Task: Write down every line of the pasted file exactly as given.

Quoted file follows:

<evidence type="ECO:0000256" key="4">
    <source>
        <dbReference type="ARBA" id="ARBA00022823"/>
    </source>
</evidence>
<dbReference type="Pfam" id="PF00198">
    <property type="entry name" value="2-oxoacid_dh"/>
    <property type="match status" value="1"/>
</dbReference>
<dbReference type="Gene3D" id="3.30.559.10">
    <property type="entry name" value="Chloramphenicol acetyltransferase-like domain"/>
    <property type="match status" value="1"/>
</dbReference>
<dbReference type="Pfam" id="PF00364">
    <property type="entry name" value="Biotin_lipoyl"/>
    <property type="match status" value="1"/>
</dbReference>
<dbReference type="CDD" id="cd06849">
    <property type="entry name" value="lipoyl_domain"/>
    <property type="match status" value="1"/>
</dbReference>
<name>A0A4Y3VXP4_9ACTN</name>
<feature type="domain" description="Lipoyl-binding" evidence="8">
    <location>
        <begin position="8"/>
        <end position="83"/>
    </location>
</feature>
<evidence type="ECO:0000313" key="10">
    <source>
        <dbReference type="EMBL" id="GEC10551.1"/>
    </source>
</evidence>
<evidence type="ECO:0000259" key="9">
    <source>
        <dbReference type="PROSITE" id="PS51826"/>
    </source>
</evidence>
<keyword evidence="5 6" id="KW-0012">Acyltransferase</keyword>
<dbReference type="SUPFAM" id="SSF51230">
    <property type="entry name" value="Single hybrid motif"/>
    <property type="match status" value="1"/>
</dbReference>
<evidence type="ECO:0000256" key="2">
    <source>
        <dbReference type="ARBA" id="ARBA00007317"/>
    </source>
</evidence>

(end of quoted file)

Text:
<evidence type="ECO:0000256" key="4">
    <source>
        <dbReference type="ARBA" id="ARBA00022823"/>
    </source>
</evidence>
<dbReference type="Pfam" id="PF00198">
    <property type="entry name" value="2-oxoacid_dh"/>
    <property type="match status" value="1"/>
</dbReference>
<dbReference type="Gene3D" id="3.30.559.10">
    <property type="entry name" value="Chloramphenicol acetyltransferase-like domain"/>
    <property type="match status" value="1"/>
</dbReference>
<dbReference type="Pfam" id="PF00364">
    <property type="entry name" value="Biotin_lipoyl"/>
    <property type="match status" value="1"/>
</dbReference>
<dbReference type="CDD" id="cd06849">
    <property type="entry name" value="lipoyl_domain"/>
    <property type="match status" value="1"/>
</dbReference>
<name>A0A4Y3VXP4_9ACTN</name>
<feature type="domain" description="Lipoyl-binding" evidence="8">
    <location>
        <begin position="8"/>
        <end position="83"/>
    </location>
</feature>
<evidence type="ECO:0000313" key="10">
    <source>
        <dbReference type="EMBL" id="GEC10551.1"/>
    </source>
</evidence>
<evidence type="ECO:0000259" key="9">
    <source>
        <dbReference type="PROSITE" id="PS51826"/>
    </source>
</evidence>
<keyword evidence="5 6" id="KW-0012">Acyltransferase</keyword>
<dbReference type="SUPFAM" id="SSF51230">
    <property type="entry name" value="Single hybrid motif"/>
    <property type="match status" value="1"/>
</dbReference>
<evidence type="ECO:0000256" key="2">
    <source>
        <dbReference type="ARBA" id="ARBA00007317"/>
    </source>
</evidence>